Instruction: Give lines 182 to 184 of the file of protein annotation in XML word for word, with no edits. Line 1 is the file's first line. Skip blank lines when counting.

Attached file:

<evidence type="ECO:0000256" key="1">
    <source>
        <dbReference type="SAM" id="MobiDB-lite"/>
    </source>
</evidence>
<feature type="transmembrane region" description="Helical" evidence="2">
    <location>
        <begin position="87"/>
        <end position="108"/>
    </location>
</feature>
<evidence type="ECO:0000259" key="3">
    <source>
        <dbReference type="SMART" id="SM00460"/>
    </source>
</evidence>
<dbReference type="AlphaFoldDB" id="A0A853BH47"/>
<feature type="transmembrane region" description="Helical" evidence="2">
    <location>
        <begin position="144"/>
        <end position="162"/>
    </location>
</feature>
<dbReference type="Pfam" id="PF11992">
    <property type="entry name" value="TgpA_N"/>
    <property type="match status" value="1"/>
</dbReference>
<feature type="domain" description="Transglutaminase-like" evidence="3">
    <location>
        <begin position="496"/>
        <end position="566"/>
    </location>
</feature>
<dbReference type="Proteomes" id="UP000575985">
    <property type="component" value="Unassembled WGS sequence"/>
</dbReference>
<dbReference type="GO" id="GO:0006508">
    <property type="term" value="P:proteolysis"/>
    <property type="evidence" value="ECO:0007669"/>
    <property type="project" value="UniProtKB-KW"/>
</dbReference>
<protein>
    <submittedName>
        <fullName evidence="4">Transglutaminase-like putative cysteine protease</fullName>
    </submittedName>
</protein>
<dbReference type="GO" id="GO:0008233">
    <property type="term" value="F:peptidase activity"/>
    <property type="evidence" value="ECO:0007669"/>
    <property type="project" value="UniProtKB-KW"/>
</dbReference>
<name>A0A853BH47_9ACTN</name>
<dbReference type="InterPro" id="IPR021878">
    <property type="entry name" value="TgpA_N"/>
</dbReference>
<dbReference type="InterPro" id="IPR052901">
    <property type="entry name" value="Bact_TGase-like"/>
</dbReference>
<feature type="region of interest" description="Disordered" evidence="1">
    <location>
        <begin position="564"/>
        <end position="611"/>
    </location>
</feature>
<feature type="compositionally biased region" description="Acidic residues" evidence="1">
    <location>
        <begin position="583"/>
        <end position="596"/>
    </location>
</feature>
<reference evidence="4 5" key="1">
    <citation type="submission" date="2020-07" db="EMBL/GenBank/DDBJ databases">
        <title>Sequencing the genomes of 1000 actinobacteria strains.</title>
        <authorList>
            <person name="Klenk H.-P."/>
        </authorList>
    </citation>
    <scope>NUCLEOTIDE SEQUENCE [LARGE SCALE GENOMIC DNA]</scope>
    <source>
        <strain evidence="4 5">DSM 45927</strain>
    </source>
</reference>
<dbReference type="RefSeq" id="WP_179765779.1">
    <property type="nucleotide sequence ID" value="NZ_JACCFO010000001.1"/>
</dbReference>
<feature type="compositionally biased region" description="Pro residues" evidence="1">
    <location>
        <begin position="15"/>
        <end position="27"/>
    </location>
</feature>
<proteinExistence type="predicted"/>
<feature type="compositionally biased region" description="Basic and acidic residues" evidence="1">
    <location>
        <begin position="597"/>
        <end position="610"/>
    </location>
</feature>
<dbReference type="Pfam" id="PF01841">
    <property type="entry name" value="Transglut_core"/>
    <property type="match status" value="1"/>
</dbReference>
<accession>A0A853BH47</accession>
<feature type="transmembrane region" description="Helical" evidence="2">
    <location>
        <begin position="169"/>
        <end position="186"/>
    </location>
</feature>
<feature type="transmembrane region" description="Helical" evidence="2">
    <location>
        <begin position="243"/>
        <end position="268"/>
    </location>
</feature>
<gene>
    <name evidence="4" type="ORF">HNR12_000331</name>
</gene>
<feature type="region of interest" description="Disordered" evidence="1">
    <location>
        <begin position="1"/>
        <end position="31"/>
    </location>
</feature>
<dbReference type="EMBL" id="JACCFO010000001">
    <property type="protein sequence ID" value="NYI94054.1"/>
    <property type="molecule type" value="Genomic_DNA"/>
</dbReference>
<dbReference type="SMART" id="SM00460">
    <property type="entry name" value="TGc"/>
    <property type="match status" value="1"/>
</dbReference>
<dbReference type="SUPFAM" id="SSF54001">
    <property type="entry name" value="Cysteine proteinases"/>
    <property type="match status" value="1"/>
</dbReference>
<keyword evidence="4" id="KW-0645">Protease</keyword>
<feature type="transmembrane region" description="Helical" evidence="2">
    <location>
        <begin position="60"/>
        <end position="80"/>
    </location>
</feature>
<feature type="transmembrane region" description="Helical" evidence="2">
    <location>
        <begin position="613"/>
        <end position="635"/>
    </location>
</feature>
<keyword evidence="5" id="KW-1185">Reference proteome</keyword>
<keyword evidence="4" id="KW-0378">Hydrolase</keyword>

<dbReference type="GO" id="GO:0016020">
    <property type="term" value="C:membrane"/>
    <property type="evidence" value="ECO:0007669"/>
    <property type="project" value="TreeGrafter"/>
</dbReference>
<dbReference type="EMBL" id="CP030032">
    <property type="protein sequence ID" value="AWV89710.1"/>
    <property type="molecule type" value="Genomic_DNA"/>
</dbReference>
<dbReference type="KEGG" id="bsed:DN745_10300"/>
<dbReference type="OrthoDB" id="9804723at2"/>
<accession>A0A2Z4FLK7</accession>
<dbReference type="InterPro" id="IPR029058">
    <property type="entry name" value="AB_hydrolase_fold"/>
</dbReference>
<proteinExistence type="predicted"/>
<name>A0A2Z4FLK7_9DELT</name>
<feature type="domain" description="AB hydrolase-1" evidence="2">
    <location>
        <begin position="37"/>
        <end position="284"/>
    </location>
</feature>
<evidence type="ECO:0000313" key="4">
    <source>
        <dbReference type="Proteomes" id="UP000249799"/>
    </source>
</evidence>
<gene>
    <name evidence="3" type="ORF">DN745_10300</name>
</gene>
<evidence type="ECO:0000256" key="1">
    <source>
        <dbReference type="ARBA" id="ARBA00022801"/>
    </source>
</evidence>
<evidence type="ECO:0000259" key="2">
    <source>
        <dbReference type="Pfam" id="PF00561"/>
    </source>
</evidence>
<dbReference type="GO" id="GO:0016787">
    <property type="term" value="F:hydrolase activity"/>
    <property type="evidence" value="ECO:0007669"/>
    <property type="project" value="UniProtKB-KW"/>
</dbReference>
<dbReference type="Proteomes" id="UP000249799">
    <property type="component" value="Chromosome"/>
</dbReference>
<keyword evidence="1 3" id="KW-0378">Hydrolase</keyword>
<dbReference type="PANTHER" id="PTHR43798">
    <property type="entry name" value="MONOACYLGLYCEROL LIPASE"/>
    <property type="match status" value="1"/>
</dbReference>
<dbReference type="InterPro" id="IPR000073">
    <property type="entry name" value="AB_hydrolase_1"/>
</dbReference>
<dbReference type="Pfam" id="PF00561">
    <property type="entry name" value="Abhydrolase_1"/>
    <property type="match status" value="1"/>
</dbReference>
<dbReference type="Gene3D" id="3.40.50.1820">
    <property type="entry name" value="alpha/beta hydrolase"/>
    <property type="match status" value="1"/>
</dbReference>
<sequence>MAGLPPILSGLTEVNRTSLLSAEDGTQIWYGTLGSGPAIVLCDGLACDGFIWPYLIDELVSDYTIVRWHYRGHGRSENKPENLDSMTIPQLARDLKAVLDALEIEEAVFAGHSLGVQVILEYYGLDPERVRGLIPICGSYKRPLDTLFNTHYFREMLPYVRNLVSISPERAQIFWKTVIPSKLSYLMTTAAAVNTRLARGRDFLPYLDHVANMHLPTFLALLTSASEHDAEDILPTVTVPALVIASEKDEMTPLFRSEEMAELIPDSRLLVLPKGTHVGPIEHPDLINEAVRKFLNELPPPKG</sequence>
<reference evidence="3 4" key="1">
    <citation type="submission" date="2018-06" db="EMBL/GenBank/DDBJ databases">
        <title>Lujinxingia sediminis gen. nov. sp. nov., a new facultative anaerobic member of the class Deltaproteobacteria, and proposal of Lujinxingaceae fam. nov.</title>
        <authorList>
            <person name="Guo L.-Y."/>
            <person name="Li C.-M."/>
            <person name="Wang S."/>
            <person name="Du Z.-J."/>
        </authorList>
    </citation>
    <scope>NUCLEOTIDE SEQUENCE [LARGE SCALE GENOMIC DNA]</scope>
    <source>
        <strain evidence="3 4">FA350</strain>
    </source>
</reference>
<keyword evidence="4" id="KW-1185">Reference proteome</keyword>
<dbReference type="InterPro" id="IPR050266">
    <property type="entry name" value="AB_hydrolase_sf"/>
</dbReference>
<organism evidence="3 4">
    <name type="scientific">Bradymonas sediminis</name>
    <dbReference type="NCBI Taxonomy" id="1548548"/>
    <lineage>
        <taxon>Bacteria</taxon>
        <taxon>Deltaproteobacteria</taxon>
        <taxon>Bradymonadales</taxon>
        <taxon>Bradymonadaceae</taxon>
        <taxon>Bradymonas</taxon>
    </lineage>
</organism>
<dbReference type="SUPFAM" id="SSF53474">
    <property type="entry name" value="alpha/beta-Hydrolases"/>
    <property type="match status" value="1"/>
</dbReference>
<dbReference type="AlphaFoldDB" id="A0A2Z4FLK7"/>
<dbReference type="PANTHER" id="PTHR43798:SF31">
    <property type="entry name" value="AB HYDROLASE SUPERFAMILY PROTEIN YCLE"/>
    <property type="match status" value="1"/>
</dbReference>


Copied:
</gene>
<evidence type="ECO:0000256" key="1">
    <source>